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Pipes Worth $200 Million Sit as Washington Fights Over Keystone XL Pipes Worth $200 Million Sit as Washington Fights Over Keystone XL

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The New Energy Paradigm

Pipes Worth $200 Million Sit as Washington Fights Over Keystone XL

photo of Amy Harder
August 14, 2013

GASCOYNE, N.D.—Miles from anywhere, North Dakota, 218 miles of pipe lies dormant in a field, waiting for a resolution in the fight over the most famous pipeline in the world, the Keystone XL. This tiny town has just 16 people, according to 2010 Census numbers, the most recent available. A National Journal Daily reporter visited the pipe yard last week with Sen. John Hoeven, R-N.D., two of his staff, three representatives from TransCanada and a local reporter. Click here for a photo gallery of the visit, and click here for a graphic on the pipeline and this anonymous field it's calling home for now.

Streets lined with pipes fill this 83-acre field leased by TransCanada, the company seeking to build the pipeline. TransCanada says the pipes are stored safely. A protectant is used on the exposed lines. Those near the ground are covered, as shown here, so snow and small animals can't get in.(Amy Harder)

Wildflowers have grown around the pipes, which TransCanada first put here in this field near Gascoyne, N.D., a town of fewer than 20 people, in the latter half of 2011.(Amy Harder)

"There's millions worth of pipe sitting on the ground when it should be in the ground," said Sen. John Hoeven, R-N.D., pictured here. He has pushed legislation in the past few years to try to go around President Obama, whose State Department has authority to decide the project's fate, and deem it approved.(Amy Harder)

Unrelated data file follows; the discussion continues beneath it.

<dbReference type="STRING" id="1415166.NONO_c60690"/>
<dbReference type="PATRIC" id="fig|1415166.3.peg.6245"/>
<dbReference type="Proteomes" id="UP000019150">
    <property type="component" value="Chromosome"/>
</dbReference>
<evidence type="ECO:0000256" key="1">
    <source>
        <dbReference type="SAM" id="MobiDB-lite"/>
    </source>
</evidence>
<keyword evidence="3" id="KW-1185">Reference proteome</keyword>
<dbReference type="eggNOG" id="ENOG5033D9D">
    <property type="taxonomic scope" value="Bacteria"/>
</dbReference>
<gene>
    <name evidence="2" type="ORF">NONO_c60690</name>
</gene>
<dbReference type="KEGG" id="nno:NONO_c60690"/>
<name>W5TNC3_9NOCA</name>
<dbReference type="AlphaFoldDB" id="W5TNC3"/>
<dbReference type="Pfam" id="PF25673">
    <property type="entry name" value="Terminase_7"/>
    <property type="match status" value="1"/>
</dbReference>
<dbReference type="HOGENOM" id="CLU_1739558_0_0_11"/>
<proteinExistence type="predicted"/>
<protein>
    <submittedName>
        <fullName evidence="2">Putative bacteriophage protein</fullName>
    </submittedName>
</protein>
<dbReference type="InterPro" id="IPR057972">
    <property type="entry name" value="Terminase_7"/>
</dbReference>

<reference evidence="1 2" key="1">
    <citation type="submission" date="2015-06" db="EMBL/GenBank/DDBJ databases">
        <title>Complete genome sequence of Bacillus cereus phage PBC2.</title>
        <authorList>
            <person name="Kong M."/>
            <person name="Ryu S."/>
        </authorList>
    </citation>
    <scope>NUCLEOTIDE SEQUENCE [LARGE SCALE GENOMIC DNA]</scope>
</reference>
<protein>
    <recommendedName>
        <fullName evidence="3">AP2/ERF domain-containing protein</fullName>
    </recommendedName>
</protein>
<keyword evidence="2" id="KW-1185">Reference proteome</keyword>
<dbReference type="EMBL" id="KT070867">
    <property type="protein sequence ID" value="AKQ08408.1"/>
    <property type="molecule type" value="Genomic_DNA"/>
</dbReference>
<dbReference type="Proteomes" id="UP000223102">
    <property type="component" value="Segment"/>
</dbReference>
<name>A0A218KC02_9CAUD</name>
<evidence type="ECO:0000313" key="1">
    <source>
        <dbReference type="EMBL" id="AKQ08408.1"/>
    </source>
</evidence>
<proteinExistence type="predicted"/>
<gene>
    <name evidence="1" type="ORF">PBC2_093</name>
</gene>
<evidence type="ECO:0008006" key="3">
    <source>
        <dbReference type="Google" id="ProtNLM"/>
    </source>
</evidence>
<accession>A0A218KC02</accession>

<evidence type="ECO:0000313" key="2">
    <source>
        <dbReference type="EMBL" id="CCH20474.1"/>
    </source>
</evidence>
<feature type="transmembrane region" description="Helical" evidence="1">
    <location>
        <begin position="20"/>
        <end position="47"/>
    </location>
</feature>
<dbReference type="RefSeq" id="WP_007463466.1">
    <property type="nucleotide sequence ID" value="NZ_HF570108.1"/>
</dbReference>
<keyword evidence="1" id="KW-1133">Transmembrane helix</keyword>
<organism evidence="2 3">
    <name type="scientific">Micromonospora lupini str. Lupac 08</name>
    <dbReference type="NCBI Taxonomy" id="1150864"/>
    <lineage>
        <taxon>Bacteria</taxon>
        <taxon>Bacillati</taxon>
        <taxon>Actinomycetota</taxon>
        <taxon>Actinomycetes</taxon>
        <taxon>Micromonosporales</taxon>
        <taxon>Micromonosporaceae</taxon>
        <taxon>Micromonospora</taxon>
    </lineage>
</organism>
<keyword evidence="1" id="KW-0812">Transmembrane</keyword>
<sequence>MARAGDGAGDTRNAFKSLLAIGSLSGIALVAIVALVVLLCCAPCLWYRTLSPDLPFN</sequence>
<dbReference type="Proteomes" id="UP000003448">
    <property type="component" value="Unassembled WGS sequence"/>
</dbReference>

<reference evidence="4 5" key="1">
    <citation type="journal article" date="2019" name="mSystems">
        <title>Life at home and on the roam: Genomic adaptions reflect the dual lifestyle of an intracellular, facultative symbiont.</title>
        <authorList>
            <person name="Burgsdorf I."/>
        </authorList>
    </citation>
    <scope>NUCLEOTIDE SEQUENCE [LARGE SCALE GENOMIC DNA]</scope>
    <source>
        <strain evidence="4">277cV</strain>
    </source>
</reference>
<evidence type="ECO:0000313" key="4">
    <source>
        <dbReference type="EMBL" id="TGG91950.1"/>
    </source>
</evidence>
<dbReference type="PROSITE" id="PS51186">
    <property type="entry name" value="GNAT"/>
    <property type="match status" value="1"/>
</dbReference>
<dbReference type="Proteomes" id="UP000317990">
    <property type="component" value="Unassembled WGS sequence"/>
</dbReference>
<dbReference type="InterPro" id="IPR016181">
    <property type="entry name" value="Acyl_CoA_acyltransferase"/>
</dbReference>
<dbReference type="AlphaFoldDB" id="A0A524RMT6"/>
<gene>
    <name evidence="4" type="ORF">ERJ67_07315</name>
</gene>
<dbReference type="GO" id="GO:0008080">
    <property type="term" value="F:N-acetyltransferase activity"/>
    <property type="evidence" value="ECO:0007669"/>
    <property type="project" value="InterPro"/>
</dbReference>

The view of the pipes in the 83-acre field from the closest two-lane road.(Amy Harder)

TransCanada representatives describe the pipes to Sen. John Hoeven, R-N.D. Pictured from left: John DeVille, senior logistics manager for TransCanada; Hoeven; Rick Perkins, project manager for TransCanada; and Bud Anderson, an independent contractor for TransCanada.(Amy Harder)

This piece of machinery is used to move the pipes.(Amy Harder)

 

The protectant, which TransCanada says is used to protect the pipes from weather elements, is seen on a row of pipes.(Amy Harder)

When asked what is going through his mind as he's looking out over the field of pipes, Hoeven says: "That we're going to get this project approved." Obama is expected to make a decision, one delayed by at least two years, by year's end. But that could slip into 2014.(Amy Harder)

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